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A Milestone From Jaguar

Reviewing: Jaguar 1992 Xj220  |  Rating:
Chuck Ekere By Chuck Ekere on
Badge: Author | Level: 3 | Cars & Motorcycles Expertise:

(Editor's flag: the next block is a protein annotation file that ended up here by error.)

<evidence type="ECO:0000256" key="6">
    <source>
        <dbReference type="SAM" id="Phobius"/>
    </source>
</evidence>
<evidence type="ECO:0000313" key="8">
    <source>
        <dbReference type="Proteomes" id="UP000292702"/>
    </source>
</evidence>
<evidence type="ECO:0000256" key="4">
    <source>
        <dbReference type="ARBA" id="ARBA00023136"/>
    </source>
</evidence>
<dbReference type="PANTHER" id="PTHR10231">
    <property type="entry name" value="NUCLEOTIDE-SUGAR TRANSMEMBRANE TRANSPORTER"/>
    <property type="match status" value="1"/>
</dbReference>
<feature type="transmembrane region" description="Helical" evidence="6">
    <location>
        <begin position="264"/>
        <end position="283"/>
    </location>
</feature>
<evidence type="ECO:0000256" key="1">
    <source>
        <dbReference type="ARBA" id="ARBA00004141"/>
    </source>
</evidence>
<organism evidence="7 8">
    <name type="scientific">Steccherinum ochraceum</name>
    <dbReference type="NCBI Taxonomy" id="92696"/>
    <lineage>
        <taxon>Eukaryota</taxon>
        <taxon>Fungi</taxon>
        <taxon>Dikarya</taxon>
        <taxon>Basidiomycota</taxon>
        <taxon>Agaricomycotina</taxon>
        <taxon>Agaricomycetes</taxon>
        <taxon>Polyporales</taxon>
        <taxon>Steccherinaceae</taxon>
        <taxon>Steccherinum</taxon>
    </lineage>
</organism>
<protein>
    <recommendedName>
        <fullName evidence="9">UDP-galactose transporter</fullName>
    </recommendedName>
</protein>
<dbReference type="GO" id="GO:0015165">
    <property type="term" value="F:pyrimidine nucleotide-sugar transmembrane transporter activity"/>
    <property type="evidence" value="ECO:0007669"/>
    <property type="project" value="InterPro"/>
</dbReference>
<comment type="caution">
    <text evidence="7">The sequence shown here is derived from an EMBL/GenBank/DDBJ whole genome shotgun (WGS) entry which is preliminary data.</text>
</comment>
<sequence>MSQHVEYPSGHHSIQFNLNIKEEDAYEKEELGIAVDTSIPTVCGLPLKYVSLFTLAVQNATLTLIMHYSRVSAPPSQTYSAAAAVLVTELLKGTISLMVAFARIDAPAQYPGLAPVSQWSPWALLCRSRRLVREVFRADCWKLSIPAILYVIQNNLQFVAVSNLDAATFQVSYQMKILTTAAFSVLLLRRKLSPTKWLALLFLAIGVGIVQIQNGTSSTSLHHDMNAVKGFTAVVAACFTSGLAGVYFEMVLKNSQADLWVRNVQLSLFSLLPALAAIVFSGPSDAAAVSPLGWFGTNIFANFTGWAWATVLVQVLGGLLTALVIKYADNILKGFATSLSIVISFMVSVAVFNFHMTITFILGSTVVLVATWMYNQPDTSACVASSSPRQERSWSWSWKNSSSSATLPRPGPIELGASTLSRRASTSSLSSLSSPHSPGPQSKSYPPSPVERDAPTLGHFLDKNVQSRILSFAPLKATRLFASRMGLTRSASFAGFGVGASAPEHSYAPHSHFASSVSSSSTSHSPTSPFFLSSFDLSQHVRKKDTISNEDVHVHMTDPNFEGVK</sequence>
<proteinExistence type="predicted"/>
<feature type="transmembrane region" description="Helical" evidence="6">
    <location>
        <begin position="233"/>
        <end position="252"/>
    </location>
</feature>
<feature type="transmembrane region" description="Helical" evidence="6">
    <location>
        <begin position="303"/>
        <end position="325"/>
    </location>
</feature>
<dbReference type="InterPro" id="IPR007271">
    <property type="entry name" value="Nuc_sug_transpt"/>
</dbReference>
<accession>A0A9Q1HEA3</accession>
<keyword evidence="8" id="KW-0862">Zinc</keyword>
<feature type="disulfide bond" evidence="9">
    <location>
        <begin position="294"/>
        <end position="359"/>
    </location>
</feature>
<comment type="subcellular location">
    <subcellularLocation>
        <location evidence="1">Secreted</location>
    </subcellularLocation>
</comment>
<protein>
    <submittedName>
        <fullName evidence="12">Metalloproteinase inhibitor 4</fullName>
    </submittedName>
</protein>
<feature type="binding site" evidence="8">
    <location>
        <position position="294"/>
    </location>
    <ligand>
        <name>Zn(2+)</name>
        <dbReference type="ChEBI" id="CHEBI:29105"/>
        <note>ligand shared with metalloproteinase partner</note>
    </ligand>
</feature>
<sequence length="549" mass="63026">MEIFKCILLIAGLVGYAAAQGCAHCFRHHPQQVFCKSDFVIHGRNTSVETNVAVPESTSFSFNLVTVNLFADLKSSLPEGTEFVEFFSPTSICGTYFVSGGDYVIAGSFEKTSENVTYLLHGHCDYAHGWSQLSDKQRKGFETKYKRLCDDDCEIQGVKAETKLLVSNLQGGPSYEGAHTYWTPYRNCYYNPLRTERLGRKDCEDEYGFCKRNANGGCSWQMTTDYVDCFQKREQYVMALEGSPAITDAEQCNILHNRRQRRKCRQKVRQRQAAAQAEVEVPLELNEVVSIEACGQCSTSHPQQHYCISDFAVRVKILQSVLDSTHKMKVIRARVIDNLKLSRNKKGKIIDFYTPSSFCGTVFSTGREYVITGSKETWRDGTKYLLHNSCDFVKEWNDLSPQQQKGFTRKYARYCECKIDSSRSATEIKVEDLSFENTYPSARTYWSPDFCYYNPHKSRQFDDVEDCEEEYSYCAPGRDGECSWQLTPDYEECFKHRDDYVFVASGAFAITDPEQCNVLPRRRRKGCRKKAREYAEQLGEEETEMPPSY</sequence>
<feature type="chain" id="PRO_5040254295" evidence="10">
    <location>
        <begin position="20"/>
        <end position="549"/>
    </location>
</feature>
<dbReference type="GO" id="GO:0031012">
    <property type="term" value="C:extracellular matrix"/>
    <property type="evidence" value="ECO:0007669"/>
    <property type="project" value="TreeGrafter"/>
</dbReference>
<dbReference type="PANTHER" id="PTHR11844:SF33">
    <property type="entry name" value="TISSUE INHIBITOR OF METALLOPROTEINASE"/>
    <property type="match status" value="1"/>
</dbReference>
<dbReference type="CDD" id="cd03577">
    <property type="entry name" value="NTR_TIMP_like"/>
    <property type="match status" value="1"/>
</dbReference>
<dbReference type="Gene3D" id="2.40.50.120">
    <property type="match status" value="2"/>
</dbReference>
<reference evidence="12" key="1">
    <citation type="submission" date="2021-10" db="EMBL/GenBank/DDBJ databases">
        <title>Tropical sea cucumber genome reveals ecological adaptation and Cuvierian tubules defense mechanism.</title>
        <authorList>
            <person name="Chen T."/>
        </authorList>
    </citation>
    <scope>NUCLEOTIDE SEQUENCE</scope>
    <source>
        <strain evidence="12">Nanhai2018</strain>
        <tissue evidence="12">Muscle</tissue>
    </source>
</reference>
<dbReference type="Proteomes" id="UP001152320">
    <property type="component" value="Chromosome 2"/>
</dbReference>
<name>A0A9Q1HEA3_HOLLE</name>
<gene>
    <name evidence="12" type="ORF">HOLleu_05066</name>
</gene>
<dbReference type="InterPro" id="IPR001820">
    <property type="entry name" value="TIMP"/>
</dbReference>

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Among Ferraris, Lambos, Porsches, and other supercars of the early '90s the Jaguar XJ220 was the British brand's third, luxury supercar, after the XJ13 and XJR15. The XJ220 was built by TWR and Jaguar Sport in collaboration, since the XJR15 was not a proper road car, and did not exactly match the popular, big name supercars. The idea first originated from Jim Randle, leader of Jaguar's Saturday Night Club, whose goal was to create for Jaguar not only an update to the mid-engined XJR15, but a supercar that would better compete with the Porsche 959 and Ferrari F40 and restore Jaguar to its glorious racing days after their financial trouble of the '80s. Initially, Jaguar had no knowledge of the secret project, but eventually found out and rolled out the 1988 Jaguar XJ220 Concept in the Birmingham Motor Show. The car's name suggested the targeted top speed of 220 mph. Its immense weight and size was caused by Jaguar's legendary, race derived 500HP V12 powerplant from the XJR9, the scissor door system, and the Ferguson All wheel drive. The vehicle, priced at $530, 000 USD, was sought by some of the world's biggest car collectors, many of which paid an additional deposit of $80, 000 USD, based on the promise of this XJ220, but then in 1992, TWR made the production model with a race developed 3.5 L turbo-charged DOHC V6, the heavy Ferguson 4WD system was exchanged for a lighter 2WD System, and the scissor-door system was swapped for conventional doors. It was found that the V6 produced a 10% increase in power and the lighter weight of the 2WD allowed the car to accelerate quicker, however, customers felt they had been scammed and refused delivery. In 1992, Andy Wallace took the car to a top speed of 213 mph, which made it the worlds fastest car until the 1994 McLaren F1 was launched, and better yet, Martin Brundle took another XJ220, disconnected the catalyc converters and hit 217 mph. A year later, Jaguar entered 3 XJ220s in the Fast Masters Race. Despite its discrepancies, the XJ220 collector car remains a must in any auto collection, and can be found for anywhere from $170, 000 to $270, 000 online. I bought mine for $179, 000 and I drove the vehicle a few times a week, and I was stunned. I just pushed the pedal and reached 213 in no more than 12 seconds. The car is not only fun to drive, but is very aesthetic on the outside and the cockpit is very comfortable, just like any other Jaguar. Despite the unusually wide body, the car is easy to use on the track, Highway, and Country Roads and one can easily adapt to the vehicle.